- Order books
- Market depth
- Trade history
- Order books
- Recent trades
- Market depth
Lots of traders use and like both of these interfaces, so take a look for yourself to see what you prefer. You can view the exchanges with just a basic account, so take a look at both a Poloniex exchange and a Kraken exchange and take your pick.
Poloniex undoubtedly offers more exchanges than Kraken. They have exchanges from Bitcoin, Ethereum, Monero and Tether to the other coins in the system, so if you’re interested in trading between altcoins Poloniex might be for you.
Kraken not only has fewer currencies implemented but only offers an exchange through Bitcoin for most of them. Moreover, most of your Kraken trades will be through Bitcoin.
Importantly, Kraken supports and lets you trade with fiat currencies, whereas Poloniex will only let you swap crypto.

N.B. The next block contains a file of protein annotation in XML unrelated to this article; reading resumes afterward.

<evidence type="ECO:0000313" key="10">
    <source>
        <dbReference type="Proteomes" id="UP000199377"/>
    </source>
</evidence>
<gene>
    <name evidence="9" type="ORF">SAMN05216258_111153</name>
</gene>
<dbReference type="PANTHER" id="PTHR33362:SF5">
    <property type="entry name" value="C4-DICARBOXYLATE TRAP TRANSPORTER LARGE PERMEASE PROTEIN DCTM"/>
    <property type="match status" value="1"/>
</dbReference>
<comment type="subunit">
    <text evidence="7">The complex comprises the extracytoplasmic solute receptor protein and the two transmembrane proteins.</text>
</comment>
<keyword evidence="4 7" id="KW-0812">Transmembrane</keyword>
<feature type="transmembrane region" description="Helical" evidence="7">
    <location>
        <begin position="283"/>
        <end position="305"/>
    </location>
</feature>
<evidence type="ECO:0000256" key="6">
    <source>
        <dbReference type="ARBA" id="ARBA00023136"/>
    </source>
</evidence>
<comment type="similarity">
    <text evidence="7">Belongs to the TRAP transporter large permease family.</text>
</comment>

Deposits and Deposit Limits
Kraken is well-known for being a cryptocurrency which supports some regular fiat currency deposits, as well as deposit options for a range of around 10 of the major cryptocurrencies including Bitcoin, Ethereum, Dash and EOS.
Poloniex doesn’t support fiat currencies, but offers a huge range of around 80-90 cryptocurrencies you can deposit.
Withdrawals and Withdrawal Limits
- A $25,000 USD daily withdrawal limit
- Around 100 cryptocurrency withdrawal options
- Fiat currency withdrawal options
- Around 10 cryptocurrency withdrawal options
- Withdrawal limits variable to your level. A tier 1 account can withdraw $2,000 daily and $10,0000 monthly
|Full name||✔||✔ (Tier 1)|
|Street address||✔||✔ (Tier 2)|
|Country||✔ (Tier 1)|
|Mobile number||✔||✔ (Tier 1)|
|Date of birth||✔ (Tier 1)|
|City||✔||✔ (Tier 2)|
|Post code||✔||✔ (Tier 2)|
|Identification document||✔||✔ (Tier 3)|
|Identification via webcam picture||✔|
|Proof of residence||✔ (Tier 1)|